Dem 51
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GOP 49
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The Butterfly Congress

The butterfly effect is a concept that says small far-away effects can have grave local consequences—like a butterfly flapping its wings in Brazil causing a hurricane in Florida. There are plenty of examples of it. For example, if Eli Whitney had never invented the cotton gin in 1794 (and nobody else had invented it later), cotton farming in the South would not have been economical, slavery might well have gone into decline due to not being economically viable, and the Civil War might have been avoided.

Right now, and in the recent past, control of Congress has been so close that tiny events that would otherwise be unimportant have become like the butterfly. If the Democrats had 55 seats in the Senate, nobody except her immediate family would care much about whether Dianne Feinstein showed up for work. But since her vote on the Senate Judiciary Committee is critical for approving judges, a lot of people care.

The current situation is abnormal. The House and Senate majorities during the past 30 years have been exceptionally small by historical standards. In the 12 congressional elections since 2001, one party got to 55 Senate seats only three times. In six of the past 12 sessions, the Senate majority party held 52 seats or fewer six times. In contrast, from 1981 to 2001, the majority party had 55 seats or more seven of the 10 times. From 1961 to 1980, the majority party had 55 seats nine of the 10 times.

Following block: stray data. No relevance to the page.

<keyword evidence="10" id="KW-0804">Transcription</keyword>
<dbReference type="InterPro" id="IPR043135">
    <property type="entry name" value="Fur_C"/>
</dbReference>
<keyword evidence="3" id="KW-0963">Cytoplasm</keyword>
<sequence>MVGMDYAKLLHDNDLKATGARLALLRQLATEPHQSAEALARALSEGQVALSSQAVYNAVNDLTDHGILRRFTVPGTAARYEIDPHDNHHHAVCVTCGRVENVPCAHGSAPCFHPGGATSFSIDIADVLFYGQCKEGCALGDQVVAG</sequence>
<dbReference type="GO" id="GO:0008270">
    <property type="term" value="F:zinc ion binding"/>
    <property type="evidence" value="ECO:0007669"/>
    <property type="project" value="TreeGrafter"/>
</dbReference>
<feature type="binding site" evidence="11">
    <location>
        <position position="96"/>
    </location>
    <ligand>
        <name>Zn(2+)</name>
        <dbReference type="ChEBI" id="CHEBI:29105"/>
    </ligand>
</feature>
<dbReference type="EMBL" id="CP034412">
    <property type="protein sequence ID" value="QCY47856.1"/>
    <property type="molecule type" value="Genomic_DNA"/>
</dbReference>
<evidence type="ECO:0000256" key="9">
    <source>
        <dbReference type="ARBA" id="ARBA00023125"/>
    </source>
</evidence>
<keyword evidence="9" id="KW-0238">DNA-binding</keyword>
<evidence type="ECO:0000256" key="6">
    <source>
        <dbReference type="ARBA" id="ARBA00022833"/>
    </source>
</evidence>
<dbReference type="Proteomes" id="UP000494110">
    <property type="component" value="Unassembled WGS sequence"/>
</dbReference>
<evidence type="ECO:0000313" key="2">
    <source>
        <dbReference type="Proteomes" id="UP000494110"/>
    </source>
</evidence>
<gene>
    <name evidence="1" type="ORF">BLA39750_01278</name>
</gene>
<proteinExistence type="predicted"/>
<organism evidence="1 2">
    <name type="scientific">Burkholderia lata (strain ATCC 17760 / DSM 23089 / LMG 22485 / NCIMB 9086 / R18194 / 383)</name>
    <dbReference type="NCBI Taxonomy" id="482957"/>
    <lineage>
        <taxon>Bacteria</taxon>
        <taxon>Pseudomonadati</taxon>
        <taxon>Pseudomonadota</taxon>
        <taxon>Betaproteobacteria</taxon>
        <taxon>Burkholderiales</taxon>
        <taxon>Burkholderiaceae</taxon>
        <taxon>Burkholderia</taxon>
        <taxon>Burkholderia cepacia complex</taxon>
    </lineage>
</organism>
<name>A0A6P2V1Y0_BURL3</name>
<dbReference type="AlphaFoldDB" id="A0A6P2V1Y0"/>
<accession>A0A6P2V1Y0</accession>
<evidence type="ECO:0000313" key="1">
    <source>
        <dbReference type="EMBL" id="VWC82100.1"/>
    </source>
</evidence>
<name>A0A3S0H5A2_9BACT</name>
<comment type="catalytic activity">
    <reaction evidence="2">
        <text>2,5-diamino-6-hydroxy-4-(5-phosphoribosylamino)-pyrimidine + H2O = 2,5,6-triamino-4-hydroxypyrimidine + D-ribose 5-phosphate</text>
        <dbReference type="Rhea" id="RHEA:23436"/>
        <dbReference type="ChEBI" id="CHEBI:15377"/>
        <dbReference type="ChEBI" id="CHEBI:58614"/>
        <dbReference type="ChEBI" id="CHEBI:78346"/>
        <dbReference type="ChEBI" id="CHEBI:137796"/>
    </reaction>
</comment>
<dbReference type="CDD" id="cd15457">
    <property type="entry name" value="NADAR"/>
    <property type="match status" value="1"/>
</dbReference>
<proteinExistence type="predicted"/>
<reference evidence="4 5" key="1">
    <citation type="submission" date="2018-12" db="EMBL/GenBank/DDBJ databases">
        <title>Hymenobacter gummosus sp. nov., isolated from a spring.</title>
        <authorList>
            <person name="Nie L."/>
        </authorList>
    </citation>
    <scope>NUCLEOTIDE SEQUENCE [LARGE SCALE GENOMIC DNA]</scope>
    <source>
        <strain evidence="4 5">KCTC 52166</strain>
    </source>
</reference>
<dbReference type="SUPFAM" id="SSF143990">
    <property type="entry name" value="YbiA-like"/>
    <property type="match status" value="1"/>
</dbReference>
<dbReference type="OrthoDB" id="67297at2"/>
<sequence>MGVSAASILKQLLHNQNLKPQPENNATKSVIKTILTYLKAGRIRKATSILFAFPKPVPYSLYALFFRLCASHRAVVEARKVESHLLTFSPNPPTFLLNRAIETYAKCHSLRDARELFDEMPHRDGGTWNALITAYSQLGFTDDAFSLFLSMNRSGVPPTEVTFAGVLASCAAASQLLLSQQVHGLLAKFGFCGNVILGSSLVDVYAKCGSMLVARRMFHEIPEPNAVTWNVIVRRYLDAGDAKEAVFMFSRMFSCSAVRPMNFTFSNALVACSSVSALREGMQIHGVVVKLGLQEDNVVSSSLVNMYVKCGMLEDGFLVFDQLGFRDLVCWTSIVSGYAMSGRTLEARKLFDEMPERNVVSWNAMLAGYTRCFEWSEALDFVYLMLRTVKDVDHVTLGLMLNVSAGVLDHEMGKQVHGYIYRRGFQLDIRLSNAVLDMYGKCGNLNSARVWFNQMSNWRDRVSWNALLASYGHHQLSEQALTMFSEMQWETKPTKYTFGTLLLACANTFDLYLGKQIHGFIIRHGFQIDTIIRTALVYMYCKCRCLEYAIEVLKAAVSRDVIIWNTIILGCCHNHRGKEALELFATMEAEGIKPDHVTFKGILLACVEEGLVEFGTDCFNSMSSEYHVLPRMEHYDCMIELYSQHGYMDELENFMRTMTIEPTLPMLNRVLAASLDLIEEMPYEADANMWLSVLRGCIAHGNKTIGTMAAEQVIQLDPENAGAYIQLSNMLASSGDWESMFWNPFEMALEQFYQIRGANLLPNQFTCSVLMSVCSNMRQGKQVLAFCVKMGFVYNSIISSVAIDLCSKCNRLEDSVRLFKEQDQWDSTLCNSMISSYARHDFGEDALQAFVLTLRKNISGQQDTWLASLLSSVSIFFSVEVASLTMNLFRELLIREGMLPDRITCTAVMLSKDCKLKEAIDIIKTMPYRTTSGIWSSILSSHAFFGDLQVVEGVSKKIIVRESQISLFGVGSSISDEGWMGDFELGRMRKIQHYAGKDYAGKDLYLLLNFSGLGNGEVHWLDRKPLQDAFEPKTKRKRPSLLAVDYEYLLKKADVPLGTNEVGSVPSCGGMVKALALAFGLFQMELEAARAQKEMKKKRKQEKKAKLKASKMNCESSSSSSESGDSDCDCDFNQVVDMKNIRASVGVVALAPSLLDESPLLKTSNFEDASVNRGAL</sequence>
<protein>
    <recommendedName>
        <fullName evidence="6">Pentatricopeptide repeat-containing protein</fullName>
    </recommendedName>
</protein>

The House is just as tight. Now the Republicans have a five-seat majority. Before this session, Democrats had a five-seat majority. From 1955 through 1994, the majority party often had a majority of 60+ seats.

Because majorities are so small now, the parties are fighting over every scrap. The recent Supreme Court decision about one seat in Alabama is suddenly a really big deal. Both parties are using every tool they have to gain a small advantage now, including mid-cycle redistricting, which could happen in North Carolina or New York or both.

Maybe something will break this WW I-style trench warfare, but it seems unlikely anytime soon because of two powerful trends. First, the country is hardening into two immutable blocs, one red and one blue, with almost no movement. That is true in terms of states, but also at the county level, with urban and suburban counties being blue and rural counties being red, no matter the overall color of the state. Second, split-ticket voting has gone the way of the dodo. Almost no one now says: "I vote for the best candidate, irrespective of party." That used to be normal. Only 23 House members won despite their district supporting the other party's presidential candidate. Democrats hold 48 of the 50 Senate seats in Biden states and Republicans hold 47 of the 50 Senate seats in Trump states.

Everything is now stable. Democrats win blue districts and states and Republicans win red districts and states. Only three states are really on knife edge in presidential elections: Arizona, Wisconsin, and Georgia. Maybe in a blue wave, North Carolina. Paradoxically, this great stability nationally has led to instability in Congress, where half a dozen members can hold the House and the country hostage because every vote matters in the House. And it looks like no change in the situation is in the offing. (V)

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